Update: On January 15, 2009 the Senate by a vote of 72-23 passed the motion to proceed to a vote on the Lilly Ledbetter Fair Pay Act (S. 181). Thus, the bill could come up for a vote at any time.
January 12, 2009
Last Friday, in one of its first actions of the 111th Congress, the House of Representatives passed the Lilly Ledbetter Fair Pay Act and the Paycheck Fairness Act. Although the bills purport to ensure equal pay for men and women, in truth they are a stimulus package for trial lawyers and liberal/feminist special-interest groups.
The Senate is expected to vote on the Lilly Ledbetter Fair Pay Act (H.R.11) as early as Wednesday of this week. This Act would eliminate the current statute of limitations (either 180 or 300 days, depending on the state of employment) on discrimination claims so that a worker can sue in federal court for alleged pay discrimination 20 years earlier. The statute of limitations was included to prevent frivolous lawsuits against which employers are not able to effectively defend themselves. For example, the bill's namesake, Lilly Ledbetter, who worked for Goodyear Tire & Rubber for more than 19 years and retired from the company with benefits, brought suit more than a decade after the alleged discrimination when her allegedly discriminatory supervisor was long dead.
The Paycheck Fairness Act (H.R.12), which is not yet scheduled for a vote but is sure to follow, would remove existing statutory caps and allow for unlimited money damages to be awarded, even without proof of discriminatory intent. It would mandate new federal "guidelines" about the relative worth of different types of jobs, a long-sought feminist goal called "comparable worth," which means imposing wage control by freezing wages of jobs traditionally held by men and inflating wages of jobs traditionally held by women.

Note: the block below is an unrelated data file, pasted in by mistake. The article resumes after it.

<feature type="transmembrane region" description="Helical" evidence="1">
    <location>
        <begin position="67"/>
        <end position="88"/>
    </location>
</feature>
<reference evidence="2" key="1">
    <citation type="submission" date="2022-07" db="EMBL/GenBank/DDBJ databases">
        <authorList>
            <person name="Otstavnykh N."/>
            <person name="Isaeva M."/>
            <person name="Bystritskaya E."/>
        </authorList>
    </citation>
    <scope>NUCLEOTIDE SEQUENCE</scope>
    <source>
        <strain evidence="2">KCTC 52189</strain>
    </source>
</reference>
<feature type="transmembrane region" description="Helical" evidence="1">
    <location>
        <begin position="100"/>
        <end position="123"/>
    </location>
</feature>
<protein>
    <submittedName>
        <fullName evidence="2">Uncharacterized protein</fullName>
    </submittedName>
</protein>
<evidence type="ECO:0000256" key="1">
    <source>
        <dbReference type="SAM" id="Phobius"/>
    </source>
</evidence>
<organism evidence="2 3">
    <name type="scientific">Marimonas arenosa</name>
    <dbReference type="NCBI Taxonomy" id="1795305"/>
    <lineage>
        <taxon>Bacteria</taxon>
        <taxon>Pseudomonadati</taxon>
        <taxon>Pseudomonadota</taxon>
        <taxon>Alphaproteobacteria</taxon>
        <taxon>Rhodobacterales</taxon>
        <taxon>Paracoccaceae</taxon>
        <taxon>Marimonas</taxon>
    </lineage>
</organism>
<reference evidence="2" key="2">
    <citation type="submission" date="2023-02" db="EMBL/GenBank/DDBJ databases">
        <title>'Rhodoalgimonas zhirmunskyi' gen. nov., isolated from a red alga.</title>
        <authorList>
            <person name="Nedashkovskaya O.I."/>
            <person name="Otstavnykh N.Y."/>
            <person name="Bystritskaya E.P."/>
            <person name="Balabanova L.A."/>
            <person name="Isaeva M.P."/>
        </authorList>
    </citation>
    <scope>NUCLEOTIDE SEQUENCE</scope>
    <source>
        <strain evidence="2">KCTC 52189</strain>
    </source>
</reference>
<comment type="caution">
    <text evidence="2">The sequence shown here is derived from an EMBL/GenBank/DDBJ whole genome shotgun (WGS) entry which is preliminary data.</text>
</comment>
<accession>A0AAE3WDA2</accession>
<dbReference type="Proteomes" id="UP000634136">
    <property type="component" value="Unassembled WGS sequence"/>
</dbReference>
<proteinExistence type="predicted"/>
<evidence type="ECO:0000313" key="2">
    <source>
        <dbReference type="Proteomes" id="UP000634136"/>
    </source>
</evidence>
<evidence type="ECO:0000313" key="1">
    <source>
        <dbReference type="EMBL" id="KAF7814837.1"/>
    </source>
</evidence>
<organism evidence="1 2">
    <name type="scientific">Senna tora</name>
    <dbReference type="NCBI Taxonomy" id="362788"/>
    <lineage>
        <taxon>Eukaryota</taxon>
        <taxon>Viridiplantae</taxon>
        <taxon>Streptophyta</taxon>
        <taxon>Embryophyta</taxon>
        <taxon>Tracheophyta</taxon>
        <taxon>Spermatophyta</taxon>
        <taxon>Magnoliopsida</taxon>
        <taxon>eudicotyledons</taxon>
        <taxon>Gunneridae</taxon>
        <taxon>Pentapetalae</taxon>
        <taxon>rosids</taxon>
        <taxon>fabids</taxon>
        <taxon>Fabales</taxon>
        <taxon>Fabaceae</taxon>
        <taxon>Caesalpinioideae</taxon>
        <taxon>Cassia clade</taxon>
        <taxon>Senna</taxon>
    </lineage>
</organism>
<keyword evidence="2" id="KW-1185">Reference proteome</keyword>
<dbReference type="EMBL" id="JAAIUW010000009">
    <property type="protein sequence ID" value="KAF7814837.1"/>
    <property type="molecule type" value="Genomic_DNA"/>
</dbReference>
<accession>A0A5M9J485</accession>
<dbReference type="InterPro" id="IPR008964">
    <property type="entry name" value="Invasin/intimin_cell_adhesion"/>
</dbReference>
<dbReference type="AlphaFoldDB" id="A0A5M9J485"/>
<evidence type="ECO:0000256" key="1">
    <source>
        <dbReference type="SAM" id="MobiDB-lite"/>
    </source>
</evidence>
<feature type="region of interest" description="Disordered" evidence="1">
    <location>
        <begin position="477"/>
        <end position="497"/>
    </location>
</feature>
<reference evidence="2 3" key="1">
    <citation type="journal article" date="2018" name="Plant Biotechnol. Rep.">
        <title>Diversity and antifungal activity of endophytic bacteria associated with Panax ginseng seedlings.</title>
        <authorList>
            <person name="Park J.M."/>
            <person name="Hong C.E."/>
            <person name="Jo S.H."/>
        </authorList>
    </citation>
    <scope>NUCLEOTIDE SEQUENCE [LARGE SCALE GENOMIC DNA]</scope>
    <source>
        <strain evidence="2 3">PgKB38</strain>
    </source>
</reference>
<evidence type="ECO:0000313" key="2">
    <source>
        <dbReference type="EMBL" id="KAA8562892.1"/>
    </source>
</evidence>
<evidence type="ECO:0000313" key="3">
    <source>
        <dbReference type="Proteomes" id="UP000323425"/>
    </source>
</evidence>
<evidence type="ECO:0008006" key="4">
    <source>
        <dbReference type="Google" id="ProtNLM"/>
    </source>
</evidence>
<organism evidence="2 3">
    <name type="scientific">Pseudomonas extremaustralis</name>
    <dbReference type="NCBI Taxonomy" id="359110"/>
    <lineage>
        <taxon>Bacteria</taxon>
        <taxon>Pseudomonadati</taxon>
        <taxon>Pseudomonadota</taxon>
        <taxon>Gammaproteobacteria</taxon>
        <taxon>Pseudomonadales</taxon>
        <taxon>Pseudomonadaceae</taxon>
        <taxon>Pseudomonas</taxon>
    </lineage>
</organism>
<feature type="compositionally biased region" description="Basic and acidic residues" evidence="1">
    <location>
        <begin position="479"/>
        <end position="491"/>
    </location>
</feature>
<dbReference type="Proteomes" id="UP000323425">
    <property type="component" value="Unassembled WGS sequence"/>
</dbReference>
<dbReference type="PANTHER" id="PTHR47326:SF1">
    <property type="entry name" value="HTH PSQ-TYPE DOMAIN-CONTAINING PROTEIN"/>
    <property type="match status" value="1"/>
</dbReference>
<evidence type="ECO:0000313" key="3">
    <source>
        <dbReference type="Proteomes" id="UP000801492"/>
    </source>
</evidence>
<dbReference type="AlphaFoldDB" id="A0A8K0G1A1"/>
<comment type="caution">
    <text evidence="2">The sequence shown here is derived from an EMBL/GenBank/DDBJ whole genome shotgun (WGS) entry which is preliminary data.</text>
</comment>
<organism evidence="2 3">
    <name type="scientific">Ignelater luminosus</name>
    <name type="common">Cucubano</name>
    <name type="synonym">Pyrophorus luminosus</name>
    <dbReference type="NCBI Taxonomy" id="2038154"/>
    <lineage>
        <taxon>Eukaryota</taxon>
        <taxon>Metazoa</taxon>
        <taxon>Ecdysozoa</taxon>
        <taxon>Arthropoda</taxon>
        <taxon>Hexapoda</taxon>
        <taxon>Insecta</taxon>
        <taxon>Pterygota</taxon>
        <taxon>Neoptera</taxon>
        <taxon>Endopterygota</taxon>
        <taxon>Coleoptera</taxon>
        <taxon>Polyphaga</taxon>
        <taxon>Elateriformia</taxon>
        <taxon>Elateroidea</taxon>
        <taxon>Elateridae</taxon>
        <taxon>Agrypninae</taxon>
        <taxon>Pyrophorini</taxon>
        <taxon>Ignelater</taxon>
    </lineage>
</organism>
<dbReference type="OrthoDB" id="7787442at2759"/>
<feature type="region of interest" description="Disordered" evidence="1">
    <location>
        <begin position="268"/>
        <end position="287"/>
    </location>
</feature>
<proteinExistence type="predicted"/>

At a time when more than 11 million Americans are unemployed, the highest unemployment rate in sixteen years, these bills would expose large and small companies to vast new liabilities extending back decades. What our economy needs now is for businesses to hire more workers in America, but they are not going to do that if it means exposing themselves to expensive and frivolous litigation. The only things these two bills will stimulate are more litigation and a further exodus of jobs out of the United States.
The Senate will be in session this week, so the vote on the Lilly Ledbetter Fair Pay Act could come as early as Wednesday, January 14th. Call AND write your Senators and tell them you expect them to vote NO on the Lilly Ledbetter Fair Pay Act!